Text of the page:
It’s my first September without school. I can’t even remember a time, aside from summers, when I wasn’t preparing for school. For classes, for tests, for papers.
And you know what? I don’t miss it one bit. Sure, sometimes I get nostalgic about going to class and being in the college environment but it quickly passes as I realize how much freedom I have now. And how my weekends and nights are filled with things I want to do, not assignments and long classes to sit through.
I didn’t have the “normal” college experience, but I can’t say I regret it. I entered college at 16, thanks to a new charter school in my area that allowed me to earn high school credit for college courses. When I started at USF, I was 18 and had two years of college behind me. I was placed in a freshman dorm and full of excitement of what the college experience would bring me. At 18, I was ready to have a normal college experience.
Well, I hated living on campus. More specifically, I hated living in a dorm room. (And the fact that my roommate and I were polar opposites and didn’t get along at all didn’t help.) I’ve come to realize I need my space and a place to be alone and you don’t get that in a dorm. Luckily, my roommate was gone more than she was around but it was a big adjustment for me and I didn’t take to it well. It was especially hard to be locked out of my room so she could have sex with her boyfriend. I spent countless hours in the bookstore and common area to do homework and study for tests thanks to her. (For me, I get distracted way too easily in public places to ever be focused and productive.)
I moved back home after the year on campus. (My roommate moved into another room in the Spring, leaving me with my own space for 4 months. Those may have been the best 4 months of my life.) I struggled to get involved and find friends, roommate issues nonwithstanding. At 18, I was even more socially awkward and painfully shy than I am now so it was just a bad situation for me to be in. I was burrowing even farther into my shell and knew moving back home was what I needed to do for me at that time.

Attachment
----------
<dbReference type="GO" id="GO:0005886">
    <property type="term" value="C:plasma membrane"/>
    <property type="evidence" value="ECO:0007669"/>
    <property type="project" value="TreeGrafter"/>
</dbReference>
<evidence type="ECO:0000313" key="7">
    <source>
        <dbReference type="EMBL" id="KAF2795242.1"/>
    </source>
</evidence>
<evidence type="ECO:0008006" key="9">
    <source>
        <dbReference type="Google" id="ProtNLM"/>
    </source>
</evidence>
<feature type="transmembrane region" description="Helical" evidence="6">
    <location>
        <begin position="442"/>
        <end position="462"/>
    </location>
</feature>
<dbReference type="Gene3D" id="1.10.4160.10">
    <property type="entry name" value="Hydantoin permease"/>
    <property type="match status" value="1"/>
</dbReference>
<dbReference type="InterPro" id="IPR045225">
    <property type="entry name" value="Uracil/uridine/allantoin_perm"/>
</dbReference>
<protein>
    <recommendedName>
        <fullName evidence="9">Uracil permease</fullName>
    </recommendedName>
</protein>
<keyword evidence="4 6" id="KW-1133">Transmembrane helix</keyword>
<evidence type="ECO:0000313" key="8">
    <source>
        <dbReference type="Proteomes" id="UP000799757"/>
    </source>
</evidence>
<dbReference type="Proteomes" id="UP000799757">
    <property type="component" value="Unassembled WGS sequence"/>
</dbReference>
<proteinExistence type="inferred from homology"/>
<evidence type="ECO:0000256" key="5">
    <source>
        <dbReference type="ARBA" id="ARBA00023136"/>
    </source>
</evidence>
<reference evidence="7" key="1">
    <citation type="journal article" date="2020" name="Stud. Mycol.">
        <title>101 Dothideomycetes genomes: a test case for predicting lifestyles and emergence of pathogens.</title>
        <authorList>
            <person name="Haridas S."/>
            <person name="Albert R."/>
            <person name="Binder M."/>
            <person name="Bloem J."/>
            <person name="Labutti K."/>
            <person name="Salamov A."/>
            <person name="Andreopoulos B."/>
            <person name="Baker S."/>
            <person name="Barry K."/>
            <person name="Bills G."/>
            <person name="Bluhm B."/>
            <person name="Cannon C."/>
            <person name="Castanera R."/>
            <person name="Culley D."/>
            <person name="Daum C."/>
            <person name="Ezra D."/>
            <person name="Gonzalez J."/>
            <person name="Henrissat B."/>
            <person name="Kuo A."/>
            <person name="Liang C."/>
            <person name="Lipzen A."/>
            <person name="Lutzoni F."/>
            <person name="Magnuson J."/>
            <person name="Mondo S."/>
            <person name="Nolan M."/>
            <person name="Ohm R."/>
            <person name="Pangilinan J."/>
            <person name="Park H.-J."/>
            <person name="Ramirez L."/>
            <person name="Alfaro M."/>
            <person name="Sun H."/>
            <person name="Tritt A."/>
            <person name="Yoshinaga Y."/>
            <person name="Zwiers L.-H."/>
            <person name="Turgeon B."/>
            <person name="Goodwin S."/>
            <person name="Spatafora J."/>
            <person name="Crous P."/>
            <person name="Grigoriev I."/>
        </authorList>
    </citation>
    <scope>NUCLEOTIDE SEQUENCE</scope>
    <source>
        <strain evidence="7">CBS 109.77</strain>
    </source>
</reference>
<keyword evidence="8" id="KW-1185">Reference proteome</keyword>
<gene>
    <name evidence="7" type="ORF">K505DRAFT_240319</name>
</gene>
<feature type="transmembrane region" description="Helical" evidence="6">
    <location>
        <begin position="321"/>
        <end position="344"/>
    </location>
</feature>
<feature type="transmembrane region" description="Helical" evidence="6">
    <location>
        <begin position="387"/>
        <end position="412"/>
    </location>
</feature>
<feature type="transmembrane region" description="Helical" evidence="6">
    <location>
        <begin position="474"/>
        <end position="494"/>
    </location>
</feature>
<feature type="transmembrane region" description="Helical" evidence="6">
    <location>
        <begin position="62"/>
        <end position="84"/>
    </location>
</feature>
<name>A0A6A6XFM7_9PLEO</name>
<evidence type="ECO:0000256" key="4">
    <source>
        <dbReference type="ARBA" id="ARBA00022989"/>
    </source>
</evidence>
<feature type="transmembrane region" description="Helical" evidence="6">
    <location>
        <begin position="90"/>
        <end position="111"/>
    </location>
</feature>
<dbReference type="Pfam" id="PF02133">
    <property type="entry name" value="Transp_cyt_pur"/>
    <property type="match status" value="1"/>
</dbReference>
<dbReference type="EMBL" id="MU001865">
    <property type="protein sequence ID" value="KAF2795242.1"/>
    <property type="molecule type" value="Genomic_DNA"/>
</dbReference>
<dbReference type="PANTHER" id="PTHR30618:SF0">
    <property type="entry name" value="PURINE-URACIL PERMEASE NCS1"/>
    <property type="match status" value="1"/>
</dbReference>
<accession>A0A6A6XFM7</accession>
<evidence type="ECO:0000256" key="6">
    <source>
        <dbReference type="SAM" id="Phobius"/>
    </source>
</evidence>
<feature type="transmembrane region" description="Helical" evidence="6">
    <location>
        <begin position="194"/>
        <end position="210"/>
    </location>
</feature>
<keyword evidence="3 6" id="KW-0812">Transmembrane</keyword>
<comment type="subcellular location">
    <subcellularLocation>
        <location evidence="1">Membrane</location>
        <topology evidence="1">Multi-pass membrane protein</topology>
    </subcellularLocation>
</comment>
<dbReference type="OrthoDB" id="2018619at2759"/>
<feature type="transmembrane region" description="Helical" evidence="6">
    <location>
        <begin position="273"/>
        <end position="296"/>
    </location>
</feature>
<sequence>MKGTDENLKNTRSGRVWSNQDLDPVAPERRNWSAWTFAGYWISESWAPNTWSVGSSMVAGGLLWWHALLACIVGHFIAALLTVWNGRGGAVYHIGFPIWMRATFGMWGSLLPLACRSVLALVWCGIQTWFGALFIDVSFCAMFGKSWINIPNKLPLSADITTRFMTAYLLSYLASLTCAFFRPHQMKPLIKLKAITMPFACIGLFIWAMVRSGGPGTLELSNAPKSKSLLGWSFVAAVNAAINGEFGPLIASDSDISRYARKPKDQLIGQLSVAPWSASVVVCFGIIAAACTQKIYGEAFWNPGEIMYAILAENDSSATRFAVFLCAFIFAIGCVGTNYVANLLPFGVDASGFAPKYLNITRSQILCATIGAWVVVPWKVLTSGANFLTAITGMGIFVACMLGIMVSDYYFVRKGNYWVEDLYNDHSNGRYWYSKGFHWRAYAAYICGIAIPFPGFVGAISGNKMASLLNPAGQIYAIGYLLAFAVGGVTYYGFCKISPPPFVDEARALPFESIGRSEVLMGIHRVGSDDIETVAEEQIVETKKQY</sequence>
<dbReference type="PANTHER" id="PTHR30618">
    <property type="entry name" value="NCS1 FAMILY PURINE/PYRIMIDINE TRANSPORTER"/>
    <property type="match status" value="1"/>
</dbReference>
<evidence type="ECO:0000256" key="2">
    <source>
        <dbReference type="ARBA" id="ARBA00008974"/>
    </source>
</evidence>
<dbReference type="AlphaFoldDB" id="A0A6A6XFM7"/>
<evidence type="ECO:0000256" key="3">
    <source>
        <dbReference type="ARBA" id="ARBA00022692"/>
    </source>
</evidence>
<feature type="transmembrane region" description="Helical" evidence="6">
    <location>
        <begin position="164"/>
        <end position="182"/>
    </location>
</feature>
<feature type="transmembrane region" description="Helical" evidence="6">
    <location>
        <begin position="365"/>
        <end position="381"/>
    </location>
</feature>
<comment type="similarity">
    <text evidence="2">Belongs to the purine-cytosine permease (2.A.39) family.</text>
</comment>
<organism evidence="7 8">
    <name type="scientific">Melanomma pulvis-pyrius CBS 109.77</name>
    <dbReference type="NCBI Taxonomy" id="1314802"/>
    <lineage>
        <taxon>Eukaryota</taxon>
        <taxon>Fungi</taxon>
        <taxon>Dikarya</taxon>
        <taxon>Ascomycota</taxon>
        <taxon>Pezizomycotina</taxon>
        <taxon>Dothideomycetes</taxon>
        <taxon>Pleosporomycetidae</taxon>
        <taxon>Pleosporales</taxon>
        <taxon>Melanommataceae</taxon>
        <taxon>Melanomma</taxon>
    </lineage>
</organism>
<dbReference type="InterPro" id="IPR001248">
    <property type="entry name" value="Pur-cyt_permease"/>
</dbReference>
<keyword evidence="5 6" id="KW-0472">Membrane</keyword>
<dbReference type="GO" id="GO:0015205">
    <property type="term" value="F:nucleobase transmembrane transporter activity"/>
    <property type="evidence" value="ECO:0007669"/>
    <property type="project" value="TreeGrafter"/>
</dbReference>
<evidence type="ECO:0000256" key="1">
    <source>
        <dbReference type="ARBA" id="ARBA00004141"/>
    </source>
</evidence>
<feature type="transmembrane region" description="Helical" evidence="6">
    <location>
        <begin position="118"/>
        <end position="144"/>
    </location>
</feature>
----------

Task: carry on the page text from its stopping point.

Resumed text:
I became a commuter student for the next year and completed two student teaching internships. A few weeks after moving back, I started working at a preschool, a job I loathed. In the summer of 2008, I was working for a printing shop that was dying and preparing for my last semester of college.
Well, the last semester of college ended up being the start of a new school path for me. The internship was terrible and I left before it was over, broken and unsure of what to do with my life. After a few weeks of searching my heart, I chose a new major: Journalism. Writing had been a passion of mine for a very long time, but majoring in it had never even crossed my mind.
The next two and a half years were spent in journalism classes, a second daycare job that was much smoother than my previous, and living at home. It was hard. My entire life revolved around my job and school. There was barely enough time to breathe Mondays – Thursdays. There were no coffee dates before class, strolling around campus, or waking up 15 minutes before my class started. Since my weekdays were filled with work and classes, my weekends were my catch-up days for homework and studying.
For the first time, I have absolute freedom to do what I want. I have a full-time job that is pushing me just my like classes in college did, except I’m getting paid to be pushed. I have my nights and weekends for myself. I don’t have the pressing worries of upcoming papers or presentations or huge projects. I can simply be. I feel more in the moment, more alive. I am happier. More fulfilled. Less stagnant.
My college years were different than most, that’s for sure. But I tried the normal route and that’s not the path I was meant to take. I can’t regret it, but I don’t look back upon those years with fondness. I don’t long for the “carefree” days of college. (If anything, I feel more carefree now than when I was a student.) That was then, this is now. I needed that time for me, to get a degree and gain knowledge in the field of journalism and media. But that chapter of my life is over. And while I can’t say for certain I will never be a student again, I can say that I’m glad those days are behind me.
How did you feel your first “September” out of college?